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Author Topic: Neil Young's Prairie Wind  (Read 3857 times)
bearsville0
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« on: June 27, 2008, 04:05:54 AM »

I just saw the Heart of Gold film yesterday, 2 or 3 years after it came out I might add, and wondered what any of you thought of it.

I liked much of it for the music but thought it was a little weird, like he was wrapping up his life and saying goodbye. I think all the songs had a nostalgic flavor, all based in looking back at the past and being grateful.

The weird thing was that it started to feel like a tribute movie--to himself.  I don't know how much of that was the director Jonathan Demme's influence (he of "silence of the lambs" fame) but the feeling of it turning into some kind of Lifetime Achievement Award put me off.

Any other impressions?
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« Reply #1 on: June 27, 2008, 12:27:48 PM »

Well, it came at a reflective time in his life, shortly after his father died and (if memory serves) just after his own serious brain surgery.  So it's not surprising that he would be in a quiet mood and thinking about mortality.  That mood is all over the album too (in songs like "This Old Guitar"), most of which was recorded just before his surgery.   

And just a few months after that, he was back with Living With War.  That's Neil -- always careening between extremes.

On another board, a friend of mine posted a quote from Neil just after Prairie Wind that his next project was going to be loud and rocking, to which my friend replied: "Color me shocked."



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bearsville0
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« Reply #2 on: June 27, 2008, 12:36:19 PM »

I look forward to hearing "living with war."   In heart of gold I felt we were sitting in a retirement home waiting for the grandkids to show up.
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canoe65
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« Reply #3 on: June 27, 2008, 03:35:29 PM »

Well, it came at a reflective time in his life, shortly after his father died and (if memory serves) just after his own serious brain surgery.  So it's not surprising that he would be in a quiet mood and thinking about mortality.  That mood is all over the album too (in songs like "This Old Guitar"), most of which was recorded just before his surgery.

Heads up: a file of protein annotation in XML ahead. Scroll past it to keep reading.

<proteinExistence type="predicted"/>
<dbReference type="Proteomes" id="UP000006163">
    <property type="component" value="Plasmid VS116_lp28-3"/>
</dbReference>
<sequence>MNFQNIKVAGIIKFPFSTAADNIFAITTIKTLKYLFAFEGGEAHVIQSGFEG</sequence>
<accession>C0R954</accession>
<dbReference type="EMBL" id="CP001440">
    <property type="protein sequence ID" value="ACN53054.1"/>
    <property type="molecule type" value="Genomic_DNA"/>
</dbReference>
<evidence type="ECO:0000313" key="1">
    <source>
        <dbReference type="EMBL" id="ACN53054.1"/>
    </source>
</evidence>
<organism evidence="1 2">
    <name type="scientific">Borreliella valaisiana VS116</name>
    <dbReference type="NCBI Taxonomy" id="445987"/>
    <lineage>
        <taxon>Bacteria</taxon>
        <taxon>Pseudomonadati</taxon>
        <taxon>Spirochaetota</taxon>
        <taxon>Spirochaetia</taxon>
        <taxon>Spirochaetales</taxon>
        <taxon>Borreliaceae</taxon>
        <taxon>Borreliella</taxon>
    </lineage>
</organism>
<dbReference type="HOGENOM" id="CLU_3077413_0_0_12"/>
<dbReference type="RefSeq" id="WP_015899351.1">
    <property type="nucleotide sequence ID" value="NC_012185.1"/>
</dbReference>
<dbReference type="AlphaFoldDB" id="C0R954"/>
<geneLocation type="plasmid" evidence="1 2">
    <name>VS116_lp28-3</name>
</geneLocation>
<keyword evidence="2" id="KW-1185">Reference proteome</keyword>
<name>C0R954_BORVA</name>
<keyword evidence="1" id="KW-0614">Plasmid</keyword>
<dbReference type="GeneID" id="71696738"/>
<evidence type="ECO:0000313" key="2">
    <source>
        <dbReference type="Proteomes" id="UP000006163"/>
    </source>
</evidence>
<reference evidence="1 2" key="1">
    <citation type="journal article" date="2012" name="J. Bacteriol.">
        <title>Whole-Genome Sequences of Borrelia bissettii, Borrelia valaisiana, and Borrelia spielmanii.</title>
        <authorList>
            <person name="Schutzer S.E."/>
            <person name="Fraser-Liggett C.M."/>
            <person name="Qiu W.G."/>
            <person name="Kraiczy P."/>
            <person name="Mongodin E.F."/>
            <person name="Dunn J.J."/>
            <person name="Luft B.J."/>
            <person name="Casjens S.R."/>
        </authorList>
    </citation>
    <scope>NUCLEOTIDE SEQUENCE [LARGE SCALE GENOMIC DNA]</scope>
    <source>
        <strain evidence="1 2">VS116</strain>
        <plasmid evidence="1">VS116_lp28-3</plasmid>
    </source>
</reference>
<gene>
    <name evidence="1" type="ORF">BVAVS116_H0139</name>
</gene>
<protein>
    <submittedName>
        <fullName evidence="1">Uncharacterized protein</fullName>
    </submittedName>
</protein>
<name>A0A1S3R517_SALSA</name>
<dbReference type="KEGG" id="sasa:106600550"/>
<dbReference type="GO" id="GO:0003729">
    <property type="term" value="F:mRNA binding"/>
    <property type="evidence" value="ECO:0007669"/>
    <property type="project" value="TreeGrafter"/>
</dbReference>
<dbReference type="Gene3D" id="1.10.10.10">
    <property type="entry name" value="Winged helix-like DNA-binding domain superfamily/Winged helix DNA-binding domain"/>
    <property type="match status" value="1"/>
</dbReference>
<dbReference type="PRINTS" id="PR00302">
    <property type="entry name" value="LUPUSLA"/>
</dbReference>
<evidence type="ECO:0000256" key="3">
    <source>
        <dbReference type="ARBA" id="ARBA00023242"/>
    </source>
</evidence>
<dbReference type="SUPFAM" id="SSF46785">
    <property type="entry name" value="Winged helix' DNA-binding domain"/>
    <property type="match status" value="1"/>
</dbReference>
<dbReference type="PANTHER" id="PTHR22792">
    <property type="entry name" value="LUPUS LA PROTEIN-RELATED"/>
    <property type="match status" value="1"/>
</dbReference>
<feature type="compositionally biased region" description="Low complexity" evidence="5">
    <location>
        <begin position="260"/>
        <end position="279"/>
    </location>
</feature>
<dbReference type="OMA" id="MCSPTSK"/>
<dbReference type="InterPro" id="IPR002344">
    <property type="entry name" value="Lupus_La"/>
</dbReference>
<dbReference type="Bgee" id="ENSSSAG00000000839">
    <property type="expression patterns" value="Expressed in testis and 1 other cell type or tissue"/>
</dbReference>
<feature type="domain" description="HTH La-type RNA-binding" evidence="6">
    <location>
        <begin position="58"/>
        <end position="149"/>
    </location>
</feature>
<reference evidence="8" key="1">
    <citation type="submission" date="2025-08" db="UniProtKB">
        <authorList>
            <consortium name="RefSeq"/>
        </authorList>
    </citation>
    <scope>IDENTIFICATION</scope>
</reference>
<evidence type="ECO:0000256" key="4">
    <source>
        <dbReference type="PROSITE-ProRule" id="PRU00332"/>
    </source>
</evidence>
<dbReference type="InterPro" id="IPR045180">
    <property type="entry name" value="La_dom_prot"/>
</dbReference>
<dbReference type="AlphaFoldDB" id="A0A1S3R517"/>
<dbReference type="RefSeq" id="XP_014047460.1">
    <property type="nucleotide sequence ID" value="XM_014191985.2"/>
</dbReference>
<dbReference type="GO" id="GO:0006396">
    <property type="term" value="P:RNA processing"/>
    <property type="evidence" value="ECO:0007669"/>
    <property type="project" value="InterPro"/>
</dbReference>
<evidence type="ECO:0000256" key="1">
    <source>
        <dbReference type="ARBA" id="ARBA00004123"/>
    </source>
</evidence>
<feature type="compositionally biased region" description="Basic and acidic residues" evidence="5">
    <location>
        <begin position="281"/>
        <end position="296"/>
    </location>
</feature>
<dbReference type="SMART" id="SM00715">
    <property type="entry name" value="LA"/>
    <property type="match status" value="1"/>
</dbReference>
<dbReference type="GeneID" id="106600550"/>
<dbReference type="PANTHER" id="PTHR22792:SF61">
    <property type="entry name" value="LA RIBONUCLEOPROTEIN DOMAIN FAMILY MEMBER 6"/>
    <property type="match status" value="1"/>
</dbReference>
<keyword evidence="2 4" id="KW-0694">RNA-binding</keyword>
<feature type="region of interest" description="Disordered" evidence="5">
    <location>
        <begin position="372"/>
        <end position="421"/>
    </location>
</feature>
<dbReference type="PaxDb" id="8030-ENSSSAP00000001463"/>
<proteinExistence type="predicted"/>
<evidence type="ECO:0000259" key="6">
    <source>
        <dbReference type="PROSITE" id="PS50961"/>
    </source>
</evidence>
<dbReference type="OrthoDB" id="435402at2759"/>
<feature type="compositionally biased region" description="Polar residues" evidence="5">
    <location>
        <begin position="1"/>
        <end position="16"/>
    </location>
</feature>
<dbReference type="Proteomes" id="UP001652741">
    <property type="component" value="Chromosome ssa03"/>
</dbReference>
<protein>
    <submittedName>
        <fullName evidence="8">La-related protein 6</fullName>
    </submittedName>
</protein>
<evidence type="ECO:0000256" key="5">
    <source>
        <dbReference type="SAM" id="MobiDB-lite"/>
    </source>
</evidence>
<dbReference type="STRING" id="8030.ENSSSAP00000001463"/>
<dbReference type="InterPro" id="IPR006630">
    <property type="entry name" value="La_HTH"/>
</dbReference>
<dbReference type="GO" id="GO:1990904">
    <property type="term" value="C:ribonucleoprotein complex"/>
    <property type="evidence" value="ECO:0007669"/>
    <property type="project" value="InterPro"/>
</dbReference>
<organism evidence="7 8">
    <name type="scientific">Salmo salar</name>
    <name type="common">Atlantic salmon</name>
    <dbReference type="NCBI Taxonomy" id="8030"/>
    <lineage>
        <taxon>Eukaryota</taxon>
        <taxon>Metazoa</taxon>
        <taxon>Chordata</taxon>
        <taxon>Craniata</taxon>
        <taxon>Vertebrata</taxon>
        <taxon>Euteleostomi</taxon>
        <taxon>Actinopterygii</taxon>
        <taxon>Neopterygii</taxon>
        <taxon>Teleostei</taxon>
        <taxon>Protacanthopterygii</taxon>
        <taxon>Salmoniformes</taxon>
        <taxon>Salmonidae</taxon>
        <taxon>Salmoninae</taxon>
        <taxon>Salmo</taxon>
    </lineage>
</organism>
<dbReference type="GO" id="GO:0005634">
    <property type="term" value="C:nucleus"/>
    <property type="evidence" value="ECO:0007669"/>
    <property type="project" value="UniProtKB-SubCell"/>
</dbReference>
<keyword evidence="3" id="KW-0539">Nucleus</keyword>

Actually, I believe 'Heart Of Gold' was recorded just before 'his own serious brain surgery'.  So, I think he may definitely have been in a sombre, reflective mood.

Whatever the reason, Neil's 'Heart Of Gold' DVD is definitely one of my favourite acoustic music recordings.   
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bransonb
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« Reply #4 on: July 02, 2008, 09:17:39 PM »

Neil looks old and so does everyone else. There are awkward and uncomfortable parts, and some of it is just plain boring. But the genuine regard that the interviewees express for Neil is undeniable. And the “Old Man” story, the performance of “The Old Laughing Lady” as the video closes, and the segment with Larry Cragg showing Neil’s guitars are worth the price of admission themselves.
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bearsville0
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« Reply #5 on: July 03, 2008, 12:00:51 AM »

Neil looks old and so does everyone else. There are awkward and uncomfortable parts, and some of it is just plain boring. But the genuine regard that the interviewees express for Neil is undeniable. And the “Old Man” story, the performance of “The Old Laughing Lady” as the video closes, and the segment with Larry Cragg showing Neil’s guitars are worth the price of admission themselves.

Yeah I really liked him doing "laughing lady" as well. That was a gem, as staged as it was with the empty theatre, putting the guitar back in the case and walking this way then that.
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« Reply #6 on: July 12, 2008, 08:07:36 PM »

I too thought it was done before his surgery. I that that is a key point here.
I also think that it was brilliant.  JMHO
I think this was more of Neil wanting to pay tribute to the people he loved and the people he surrounded himself with throughout his life. Maybe it all adds up to a tribute to his music, but his music was the vehicle that brought all those different influences and personalities together.
I wonder how we would view this all had the surgery not been successful and we lost one of our most brilliant song writers.
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Tycho
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« Reply #7 on: July 13, 2008, 12:23:37 AM »

According to Wikipedia:

Quote
The recording of the album and the filming of the concert occurred just before and after Young's surgery to correct a cerebral aneurysm, and just a few months after the death of Young's father Scott Young.

So assuming that's correct, the album was recorded before the surgery and the film was made after.
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« Reply #8 on: July 21, 2008, 03:14:26 PM »

Prairie Wind is an amazing collection of music in my opinion.  Well crafted songs and well delivered with lots of heart.  What I suggest watching is the DVD of the recording of the CD that was the second disc when it came out.  Emmy Lou Harris and Neil sound great together.  I saw Neil twice last November at Massey Hall.  He still has it big time.  The show started with him solo on a variety of acoustic guitars, piano and organ.  Then the band joined him and he rocked like only Neil can.   Greendale and Prairie Wind are as good as anything he has recorded.
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« Reply #9 on: July 21, 2008, 03:36:37 PM »

Although I have struggled with much of Mr. Young's latest output, I was blown away by Heart of Gold. Better than the Prairie Wind sessions, imo.